Apple and wireless chipset maker Broadcom are being taken to court by the California Institute of Technology (Caltech) over alleged wi-fi patent infringements.
Caltech is seeking to block the sales of Apple products stretching back to 2012, and wants undisclosed damages.
It claims the tech companies are infiringing four of its patents (7,116,710, 7,421,032, 7,916,781 and 8,284,833) which cover improvements to the encoders and decoders used for error correction in 802.11n and newer wi-fi hardware.
Known as irregular repeat and accumulate codes with low-density parity check (IRA/LDPC), the technology when incorporated with High Throughput and Very High Throughput modes in 802.11n and 802.11ac wi-fi standards respectively allows for substantially faster data speeds, along with lowered complexity for signal decoders and encoders.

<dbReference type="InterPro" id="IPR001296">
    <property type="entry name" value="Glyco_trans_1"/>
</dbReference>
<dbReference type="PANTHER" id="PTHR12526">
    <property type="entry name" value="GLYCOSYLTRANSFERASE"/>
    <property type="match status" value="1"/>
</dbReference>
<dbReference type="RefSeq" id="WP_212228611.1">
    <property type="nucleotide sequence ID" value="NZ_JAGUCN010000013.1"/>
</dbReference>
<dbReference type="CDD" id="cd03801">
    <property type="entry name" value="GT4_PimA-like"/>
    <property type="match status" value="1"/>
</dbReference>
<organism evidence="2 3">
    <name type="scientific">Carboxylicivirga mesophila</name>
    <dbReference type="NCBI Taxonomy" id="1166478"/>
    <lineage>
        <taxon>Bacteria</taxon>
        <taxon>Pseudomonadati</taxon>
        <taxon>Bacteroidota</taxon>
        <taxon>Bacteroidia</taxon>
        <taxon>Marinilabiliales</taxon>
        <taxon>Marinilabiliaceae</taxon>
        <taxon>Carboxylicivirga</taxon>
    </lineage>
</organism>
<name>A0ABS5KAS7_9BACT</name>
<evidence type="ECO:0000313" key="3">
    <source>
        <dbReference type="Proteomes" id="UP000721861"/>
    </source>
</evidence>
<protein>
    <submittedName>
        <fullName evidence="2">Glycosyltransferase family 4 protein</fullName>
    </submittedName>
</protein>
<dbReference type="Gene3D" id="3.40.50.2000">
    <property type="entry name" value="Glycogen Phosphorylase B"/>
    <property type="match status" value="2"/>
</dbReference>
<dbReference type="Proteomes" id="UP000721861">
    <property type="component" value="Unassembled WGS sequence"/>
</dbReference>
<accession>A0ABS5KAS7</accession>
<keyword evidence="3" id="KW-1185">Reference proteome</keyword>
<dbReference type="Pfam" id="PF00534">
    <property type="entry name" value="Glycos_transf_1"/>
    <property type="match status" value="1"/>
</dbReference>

This isn't the first time Apple has had a fight with an academic institution over intellectual property rights. In October last year, Apple lost a court case brought by the University of WIsconsin over processor instructions prediction technology used in the tech company's A7 chip.
The university sought just under US$400 million (A$556 million) in damages for Apple's patent infringement.
Similarly, Australia's CSIRO fought with US companies including Dell, HP and Microsoft over wi-fi patents covering technology it said it had invented, winning $220 million in 2012.